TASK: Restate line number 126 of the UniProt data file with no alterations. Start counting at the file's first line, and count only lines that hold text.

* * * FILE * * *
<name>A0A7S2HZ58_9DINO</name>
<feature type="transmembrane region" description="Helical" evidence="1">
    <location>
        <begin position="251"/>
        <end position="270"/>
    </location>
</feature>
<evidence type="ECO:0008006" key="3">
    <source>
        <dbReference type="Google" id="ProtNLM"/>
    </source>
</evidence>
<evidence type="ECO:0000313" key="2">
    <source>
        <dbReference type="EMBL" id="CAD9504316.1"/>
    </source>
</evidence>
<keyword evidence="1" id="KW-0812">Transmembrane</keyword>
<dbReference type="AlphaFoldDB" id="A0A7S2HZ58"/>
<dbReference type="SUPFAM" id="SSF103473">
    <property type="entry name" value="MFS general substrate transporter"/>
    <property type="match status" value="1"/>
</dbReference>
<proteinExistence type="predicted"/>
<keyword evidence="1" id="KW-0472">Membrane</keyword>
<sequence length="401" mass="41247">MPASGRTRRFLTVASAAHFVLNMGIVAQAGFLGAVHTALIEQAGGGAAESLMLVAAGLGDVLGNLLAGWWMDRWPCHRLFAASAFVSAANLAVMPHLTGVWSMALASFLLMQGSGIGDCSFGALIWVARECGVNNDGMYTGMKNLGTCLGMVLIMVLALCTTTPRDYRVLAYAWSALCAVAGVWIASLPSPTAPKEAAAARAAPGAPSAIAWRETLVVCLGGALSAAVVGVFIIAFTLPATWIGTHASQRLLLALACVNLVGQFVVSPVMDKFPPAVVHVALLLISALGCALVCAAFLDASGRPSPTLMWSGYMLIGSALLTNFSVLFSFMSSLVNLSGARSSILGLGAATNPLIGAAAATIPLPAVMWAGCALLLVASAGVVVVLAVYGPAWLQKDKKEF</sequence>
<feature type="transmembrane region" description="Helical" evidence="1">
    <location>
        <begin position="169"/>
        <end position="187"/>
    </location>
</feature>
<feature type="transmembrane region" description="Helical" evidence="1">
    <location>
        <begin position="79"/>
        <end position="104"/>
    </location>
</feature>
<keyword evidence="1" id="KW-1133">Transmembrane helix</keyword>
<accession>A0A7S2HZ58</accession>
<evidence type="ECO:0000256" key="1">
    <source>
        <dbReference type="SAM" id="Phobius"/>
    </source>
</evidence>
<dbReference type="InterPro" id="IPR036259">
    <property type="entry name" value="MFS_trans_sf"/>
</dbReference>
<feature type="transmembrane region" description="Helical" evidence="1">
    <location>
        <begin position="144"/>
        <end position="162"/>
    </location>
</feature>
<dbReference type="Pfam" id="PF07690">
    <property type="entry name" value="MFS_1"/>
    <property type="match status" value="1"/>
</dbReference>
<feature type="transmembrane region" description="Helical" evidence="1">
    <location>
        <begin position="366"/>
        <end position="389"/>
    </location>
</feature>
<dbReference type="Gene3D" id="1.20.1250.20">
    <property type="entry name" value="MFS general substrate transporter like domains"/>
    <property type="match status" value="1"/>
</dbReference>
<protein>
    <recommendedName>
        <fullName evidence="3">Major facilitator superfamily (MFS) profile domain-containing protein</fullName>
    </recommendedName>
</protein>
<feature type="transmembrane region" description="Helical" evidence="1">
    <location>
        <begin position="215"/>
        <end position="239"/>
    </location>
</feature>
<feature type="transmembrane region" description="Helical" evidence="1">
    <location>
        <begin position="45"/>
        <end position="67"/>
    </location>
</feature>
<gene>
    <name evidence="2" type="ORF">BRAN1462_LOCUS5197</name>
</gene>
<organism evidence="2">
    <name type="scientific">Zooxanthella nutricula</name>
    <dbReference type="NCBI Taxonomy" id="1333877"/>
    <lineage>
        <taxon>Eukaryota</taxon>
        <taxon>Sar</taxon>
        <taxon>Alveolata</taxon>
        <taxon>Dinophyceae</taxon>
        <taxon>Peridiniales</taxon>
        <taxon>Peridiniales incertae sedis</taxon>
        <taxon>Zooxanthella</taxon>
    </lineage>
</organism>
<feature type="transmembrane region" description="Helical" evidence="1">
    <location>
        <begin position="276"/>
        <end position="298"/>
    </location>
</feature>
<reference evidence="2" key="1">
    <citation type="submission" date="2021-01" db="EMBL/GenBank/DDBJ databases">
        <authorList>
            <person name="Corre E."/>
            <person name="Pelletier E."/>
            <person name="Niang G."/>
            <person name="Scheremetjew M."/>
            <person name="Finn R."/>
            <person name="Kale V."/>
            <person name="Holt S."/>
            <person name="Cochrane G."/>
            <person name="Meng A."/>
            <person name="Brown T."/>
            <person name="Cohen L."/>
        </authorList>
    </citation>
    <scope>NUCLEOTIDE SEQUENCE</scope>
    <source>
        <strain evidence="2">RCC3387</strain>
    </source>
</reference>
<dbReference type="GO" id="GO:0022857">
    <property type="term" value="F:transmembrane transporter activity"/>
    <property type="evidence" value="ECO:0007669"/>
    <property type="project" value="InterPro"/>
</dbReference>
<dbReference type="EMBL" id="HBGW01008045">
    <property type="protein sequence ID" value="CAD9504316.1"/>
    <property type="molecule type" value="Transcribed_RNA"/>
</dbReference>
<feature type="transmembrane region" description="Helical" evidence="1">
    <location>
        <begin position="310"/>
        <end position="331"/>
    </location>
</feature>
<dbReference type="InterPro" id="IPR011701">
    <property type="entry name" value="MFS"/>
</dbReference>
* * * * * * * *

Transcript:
        <strain evidence="2">RCC3387</strain>